I understand why people always tend to look for a ‘new normal’ during times of economic and investment turmoil, but in my years of experience, the word ‘normal’ is a bit of a mirage. The last decade has mostly been a time of relatively cheap and highly available capital for high growth firms; whether that is ‘normal’ is beside the point.
What these conditions did create was a set of widely shared expectations about funding rounds — valuations always go up; when you issue new shares dilution doesn’t matter because the overall valuation has increased disproportionately; and incurring debt as a funding source was unnecessary and too risky. So it was okay to burn money in pursuit of growth, get more equity financing when you need it, assuage existing investors by allowing them to increase their internal marks, and generate a signal to the public markets that the company has real momentum, all at the same time. As a bonus, the increasing valuations made great headlines for the company, the CEO and the existing investors, and in practice became one of first things investors looked at when it was time to raise additional capital, whether through a private round or an IPO.
Normal or not, this is not the current market environment, which creates a fascinating strategic choice for high growth companies. There’s been some attention lately to convertible notes and other “hybrid” financing sources that are essentially a combination of debt and equity. These come at a significant price to growth companies: investors are looking for annual returns of high teens up to 20% on these notes, the capital is generally senior to all equity raised to date, and they sometimes carry covenants that constrain what the company can do with cash on its own discretion and without agreement from the financing source.
Why would a growth company take this route? Well, in addition to being marginally less expensive than pure equity, since these notes generate part of their return from a coupon, they generally don’t force existing investors and management to adjust the company’s equity valuation. So, on the face of it, you can raise new money in a down market without a down round and having to shoulder the inverse of those benefits I talked about above that come with that.
All finance has costs and benefits, and I think it is important to carefully weigh the trade-offs around convertible notes as a strategic choice for growth companies, particularly if the party providing the financing isn’t providing any real operating or strategic expertise to the management team. First, because I’m not convinced that firms necessarily have to be frightened of a down round - in some circumstances (for example when valuations are really high, and the capital raise is relatively small) it’s really not as bad as the perception. I understand that employee morale is a potential headwind but on the other hand I’m sure most employees would prefer to get refresh grants at something closer to true market value. Second, because kicking the can down the road often isn’t worth the effort — hope is not a strategy and a down valuation is going to get realized at some point unless you have firm reasons otherwise. Third, because agreeing to the covenants, the reporting requirements, and the seniority associated with the convertibles’ debt component is a business strategy constraint on management that ought to be looked at with open eyes.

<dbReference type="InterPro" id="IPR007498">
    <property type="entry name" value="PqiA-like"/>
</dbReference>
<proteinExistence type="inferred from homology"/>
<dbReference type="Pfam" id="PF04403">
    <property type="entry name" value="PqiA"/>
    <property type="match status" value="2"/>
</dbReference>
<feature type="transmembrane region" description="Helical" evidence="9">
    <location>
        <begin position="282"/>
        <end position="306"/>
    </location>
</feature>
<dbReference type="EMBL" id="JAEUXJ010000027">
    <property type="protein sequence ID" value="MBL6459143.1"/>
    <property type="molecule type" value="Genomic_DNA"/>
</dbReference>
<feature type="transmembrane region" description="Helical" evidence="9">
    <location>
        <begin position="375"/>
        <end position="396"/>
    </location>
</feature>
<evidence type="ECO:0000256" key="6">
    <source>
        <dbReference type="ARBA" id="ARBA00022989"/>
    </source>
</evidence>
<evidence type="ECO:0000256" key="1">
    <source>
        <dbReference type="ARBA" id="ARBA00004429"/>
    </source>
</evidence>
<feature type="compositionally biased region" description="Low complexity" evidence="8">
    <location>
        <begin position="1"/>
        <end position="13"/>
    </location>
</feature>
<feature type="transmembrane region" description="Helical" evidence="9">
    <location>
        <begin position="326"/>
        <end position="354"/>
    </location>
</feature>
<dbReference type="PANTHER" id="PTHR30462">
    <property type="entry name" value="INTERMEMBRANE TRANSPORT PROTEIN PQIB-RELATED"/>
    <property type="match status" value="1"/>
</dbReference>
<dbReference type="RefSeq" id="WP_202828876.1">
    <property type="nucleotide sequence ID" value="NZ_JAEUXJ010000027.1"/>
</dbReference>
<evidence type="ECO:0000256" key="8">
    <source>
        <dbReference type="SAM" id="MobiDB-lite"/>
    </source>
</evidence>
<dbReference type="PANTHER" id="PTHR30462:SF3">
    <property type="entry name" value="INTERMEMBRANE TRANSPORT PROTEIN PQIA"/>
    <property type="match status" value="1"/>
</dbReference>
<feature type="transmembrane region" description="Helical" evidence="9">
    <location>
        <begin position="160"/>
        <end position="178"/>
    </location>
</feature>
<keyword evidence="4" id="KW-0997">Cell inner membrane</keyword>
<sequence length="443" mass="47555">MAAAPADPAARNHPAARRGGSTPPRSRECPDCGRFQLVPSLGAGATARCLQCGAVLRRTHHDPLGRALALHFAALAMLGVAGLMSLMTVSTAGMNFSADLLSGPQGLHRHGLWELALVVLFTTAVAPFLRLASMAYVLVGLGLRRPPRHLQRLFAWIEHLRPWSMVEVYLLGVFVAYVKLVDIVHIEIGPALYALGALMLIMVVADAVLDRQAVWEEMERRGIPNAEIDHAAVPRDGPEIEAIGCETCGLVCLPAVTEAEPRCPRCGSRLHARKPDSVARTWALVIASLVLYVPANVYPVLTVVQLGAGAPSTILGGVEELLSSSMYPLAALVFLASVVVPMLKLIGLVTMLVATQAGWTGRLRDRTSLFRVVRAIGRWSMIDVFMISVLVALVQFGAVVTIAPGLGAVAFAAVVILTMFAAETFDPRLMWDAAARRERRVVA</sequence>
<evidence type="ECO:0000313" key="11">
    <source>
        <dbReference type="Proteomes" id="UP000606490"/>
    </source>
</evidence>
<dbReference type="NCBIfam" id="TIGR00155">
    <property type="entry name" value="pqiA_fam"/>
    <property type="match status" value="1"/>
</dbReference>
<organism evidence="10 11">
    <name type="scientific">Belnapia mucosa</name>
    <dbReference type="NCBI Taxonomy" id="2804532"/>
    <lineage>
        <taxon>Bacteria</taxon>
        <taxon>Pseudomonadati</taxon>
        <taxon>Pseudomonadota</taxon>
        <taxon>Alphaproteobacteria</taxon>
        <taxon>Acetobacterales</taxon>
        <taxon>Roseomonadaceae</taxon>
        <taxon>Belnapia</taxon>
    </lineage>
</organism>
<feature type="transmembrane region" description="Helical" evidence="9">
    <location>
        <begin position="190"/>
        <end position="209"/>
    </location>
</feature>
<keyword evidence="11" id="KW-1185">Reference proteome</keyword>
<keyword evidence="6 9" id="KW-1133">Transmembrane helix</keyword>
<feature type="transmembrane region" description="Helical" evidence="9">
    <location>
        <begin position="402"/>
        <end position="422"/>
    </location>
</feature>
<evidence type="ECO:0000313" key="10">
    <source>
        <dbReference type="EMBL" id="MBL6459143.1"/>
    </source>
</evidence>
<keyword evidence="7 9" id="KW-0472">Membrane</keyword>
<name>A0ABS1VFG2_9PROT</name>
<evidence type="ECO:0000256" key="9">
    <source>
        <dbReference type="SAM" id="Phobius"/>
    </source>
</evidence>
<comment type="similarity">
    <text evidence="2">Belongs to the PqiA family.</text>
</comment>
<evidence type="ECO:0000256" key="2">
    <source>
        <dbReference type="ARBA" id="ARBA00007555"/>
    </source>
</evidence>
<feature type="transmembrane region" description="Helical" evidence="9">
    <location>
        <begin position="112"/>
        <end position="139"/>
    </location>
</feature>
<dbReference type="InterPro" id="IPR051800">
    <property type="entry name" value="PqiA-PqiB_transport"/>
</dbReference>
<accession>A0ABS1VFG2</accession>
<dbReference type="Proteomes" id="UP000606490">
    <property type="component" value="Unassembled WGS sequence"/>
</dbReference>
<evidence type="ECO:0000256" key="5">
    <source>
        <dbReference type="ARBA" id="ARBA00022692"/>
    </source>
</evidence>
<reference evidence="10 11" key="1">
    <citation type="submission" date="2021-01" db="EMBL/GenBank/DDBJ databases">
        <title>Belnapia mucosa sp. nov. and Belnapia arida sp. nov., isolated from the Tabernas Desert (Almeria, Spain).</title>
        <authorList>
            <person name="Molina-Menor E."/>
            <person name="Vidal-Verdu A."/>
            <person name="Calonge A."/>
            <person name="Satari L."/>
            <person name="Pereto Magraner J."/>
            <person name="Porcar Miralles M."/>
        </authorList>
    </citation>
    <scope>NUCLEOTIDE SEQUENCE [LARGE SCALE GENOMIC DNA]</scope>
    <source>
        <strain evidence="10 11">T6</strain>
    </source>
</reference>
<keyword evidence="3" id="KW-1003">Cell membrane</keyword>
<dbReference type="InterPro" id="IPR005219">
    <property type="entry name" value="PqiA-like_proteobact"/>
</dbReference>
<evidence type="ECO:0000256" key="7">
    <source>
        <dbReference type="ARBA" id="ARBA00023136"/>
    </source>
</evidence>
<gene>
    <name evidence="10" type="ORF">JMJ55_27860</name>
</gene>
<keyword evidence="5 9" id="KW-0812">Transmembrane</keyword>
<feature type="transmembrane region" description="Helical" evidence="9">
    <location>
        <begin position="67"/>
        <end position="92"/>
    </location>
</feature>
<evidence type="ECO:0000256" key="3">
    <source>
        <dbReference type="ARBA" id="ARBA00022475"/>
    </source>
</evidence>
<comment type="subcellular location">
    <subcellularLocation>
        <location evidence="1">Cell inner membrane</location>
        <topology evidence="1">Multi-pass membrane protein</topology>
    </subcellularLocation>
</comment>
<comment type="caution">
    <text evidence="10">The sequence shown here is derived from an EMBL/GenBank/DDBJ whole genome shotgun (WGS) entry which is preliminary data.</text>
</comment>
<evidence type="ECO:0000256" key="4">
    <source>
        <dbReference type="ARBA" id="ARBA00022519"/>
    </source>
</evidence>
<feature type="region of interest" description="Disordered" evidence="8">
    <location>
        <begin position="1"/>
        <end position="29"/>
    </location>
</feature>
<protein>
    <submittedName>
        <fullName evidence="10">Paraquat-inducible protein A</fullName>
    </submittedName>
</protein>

But the most important reason is that I think in many circumstances there are better choices for growth companies. The first question ought to be about taking a half step back: do I need to raise more capital right now? Or can I use existing cash on the balance sheet, tighten my belt on operations, and become self-funded through an exit event?
Many growth companies don’t need to sell a large percentage of their equity to get to break-even. Instead, it may make better sense to bring in an operationally minded growth investor as a partner who can help management streamline non-core parts of the operation and get to profitability without reducing sales capacity or hamstringing core product development. It may cost a little more up front (though not, I believe, in the long run) and have a lower headline value than the previous round of funding, but this kind of finance relationship yields better alignment, a better investment partner, and a de minimus impact on the returns of existing investors.
Every financing decision is one-of-a-kind, and it’s always one of the most important decisions that a growth entrepreneur makes. I encourage CEOs (and investors) to really weigh the trade-offs with open eyes, and to not get stuck in a debate about what’s normal, newly normal, or anything else besides what choice best provides flexible support to build for the long term, regardless of where we are in the business cycle.
Originally published on LinkedIn